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Fam Plann Perspect. 1983 Nov-Dec;15(6):259-67.

Judging teenagers: how minors fare when they seek court-authorized abortions.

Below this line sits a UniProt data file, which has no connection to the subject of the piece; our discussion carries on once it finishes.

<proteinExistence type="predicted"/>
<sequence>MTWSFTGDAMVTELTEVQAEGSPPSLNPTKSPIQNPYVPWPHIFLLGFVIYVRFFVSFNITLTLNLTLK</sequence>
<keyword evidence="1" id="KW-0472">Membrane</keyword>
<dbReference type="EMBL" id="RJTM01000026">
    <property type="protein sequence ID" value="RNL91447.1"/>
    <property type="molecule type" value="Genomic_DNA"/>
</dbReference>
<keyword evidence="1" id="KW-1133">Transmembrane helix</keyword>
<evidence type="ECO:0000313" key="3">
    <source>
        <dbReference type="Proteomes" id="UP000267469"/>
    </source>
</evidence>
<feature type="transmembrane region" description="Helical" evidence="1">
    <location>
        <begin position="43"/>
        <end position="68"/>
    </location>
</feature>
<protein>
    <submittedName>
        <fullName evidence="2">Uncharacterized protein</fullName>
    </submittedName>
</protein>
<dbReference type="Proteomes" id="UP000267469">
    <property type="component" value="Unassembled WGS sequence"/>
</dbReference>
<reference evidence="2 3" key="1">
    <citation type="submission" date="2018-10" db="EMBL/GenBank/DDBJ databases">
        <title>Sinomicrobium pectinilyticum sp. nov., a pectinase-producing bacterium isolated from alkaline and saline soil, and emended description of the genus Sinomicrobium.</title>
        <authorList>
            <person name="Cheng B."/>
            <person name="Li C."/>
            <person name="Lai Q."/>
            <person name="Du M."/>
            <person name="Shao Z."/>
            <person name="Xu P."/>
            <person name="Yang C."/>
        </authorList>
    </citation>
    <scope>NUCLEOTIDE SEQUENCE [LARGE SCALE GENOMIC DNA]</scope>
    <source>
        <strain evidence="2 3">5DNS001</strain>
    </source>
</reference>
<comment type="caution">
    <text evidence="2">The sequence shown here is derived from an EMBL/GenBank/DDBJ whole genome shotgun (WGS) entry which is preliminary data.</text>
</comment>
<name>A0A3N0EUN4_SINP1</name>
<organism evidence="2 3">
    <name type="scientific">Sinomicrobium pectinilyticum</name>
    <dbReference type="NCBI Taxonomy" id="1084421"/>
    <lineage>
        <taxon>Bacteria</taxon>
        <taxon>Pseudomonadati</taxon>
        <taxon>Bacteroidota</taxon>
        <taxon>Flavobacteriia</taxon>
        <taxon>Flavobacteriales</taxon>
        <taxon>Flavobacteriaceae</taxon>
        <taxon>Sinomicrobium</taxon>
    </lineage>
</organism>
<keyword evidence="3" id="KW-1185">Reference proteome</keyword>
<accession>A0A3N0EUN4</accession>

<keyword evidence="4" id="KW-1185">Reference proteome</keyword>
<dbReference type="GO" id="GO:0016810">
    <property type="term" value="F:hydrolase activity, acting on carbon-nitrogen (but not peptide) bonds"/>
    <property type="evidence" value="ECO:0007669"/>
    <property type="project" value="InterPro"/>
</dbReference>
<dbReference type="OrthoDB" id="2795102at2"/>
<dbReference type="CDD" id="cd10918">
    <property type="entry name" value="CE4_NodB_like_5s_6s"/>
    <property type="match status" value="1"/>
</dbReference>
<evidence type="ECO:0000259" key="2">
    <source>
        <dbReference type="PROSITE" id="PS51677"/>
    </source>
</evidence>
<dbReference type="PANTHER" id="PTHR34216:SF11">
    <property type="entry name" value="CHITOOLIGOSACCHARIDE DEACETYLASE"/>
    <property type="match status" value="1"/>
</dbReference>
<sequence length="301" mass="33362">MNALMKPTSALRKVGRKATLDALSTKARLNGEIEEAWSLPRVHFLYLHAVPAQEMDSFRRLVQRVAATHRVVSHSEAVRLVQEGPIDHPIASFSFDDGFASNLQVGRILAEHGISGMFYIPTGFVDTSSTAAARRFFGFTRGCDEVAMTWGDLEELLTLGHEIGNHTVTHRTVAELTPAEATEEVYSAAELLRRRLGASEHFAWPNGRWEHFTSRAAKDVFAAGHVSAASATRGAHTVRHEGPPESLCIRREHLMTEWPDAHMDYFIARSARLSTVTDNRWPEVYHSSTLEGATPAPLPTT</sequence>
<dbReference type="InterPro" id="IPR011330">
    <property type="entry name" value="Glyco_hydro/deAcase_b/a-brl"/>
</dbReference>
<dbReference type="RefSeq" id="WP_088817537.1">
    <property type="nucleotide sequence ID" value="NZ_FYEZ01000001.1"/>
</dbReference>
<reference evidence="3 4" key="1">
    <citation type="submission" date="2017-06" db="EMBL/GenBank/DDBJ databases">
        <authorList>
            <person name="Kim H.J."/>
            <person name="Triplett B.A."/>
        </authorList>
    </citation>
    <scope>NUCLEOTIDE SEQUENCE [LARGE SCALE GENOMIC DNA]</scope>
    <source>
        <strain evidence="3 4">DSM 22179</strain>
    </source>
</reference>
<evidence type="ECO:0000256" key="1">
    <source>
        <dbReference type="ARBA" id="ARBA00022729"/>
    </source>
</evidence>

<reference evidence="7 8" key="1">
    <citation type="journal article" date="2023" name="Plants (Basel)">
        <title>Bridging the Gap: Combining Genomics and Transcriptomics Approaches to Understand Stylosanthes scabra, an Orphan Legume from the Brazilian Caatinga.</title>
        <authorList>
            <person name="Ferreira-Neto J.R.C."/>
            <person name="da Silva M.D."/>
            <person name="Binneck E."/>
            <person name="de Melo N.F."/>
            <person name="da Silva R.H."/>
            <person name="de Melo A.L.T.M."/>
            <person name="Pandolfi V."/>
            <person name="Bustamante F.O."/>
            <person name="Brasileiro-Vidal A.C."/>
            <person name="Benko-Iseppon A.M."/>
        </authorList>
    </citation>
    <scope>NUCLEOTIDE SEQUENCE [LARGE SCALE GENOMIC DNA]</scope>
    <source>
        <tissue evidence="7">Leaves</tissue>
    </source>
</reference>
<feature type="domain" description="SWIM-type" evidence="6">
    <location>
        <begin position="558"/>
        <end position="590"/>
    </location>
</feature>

Judicial bypass laws, laws that say that an unmarried minor who seeks an abortion is required to notify or obtain consent of their parents, were passed with the idea of encouraging family communication. However, family communication is not being encouraged in many United States families. Many minors feel that they cannot do this. They are often living in a difficult tumultuous family situation. Many judges believe that, when this is the case, forcing the girl to appear in court before she can have an abortion does no good. Many people believe that these laws have made it harder for teenagers to obtain abortions. This is what the sponsors of these laws had in mind. Many teenagers have to travel long distances to get to court. Courts are not open evenings or weekends. On the whole, it is the 16 and 17-year-olds who go to court. Younger teenagers are more likely to consult their parents. In Massachusetts between April 23, 1981--the day the abortion consent law took effect--and mid-September, 1983, 1571 minors went to court. Of the 563 petitions heard by the Suffolk County Superior Court in Boston, 297 (53%) were filed by 17-year-olds; and 76 (31%), by 16-year-olds. In Minnesota, 1478 minors went to court between August 1, 1981 and August 31, 1983. The juvenile court in Minneapolis which heard 974 of these petitions reports that 527 (54%) were filed by 17-year-olds; and and 326 (33%) by 16-year-olds. In the Minneapolis-St. Paul area, the minors who go to court are mostly white, and middle or upper-class. In Minnesota, Massachusetts, and Rhode Island there is a 2-4 day wait for a hearing. Minority, poor, and rural minors are denied the option of going to court.

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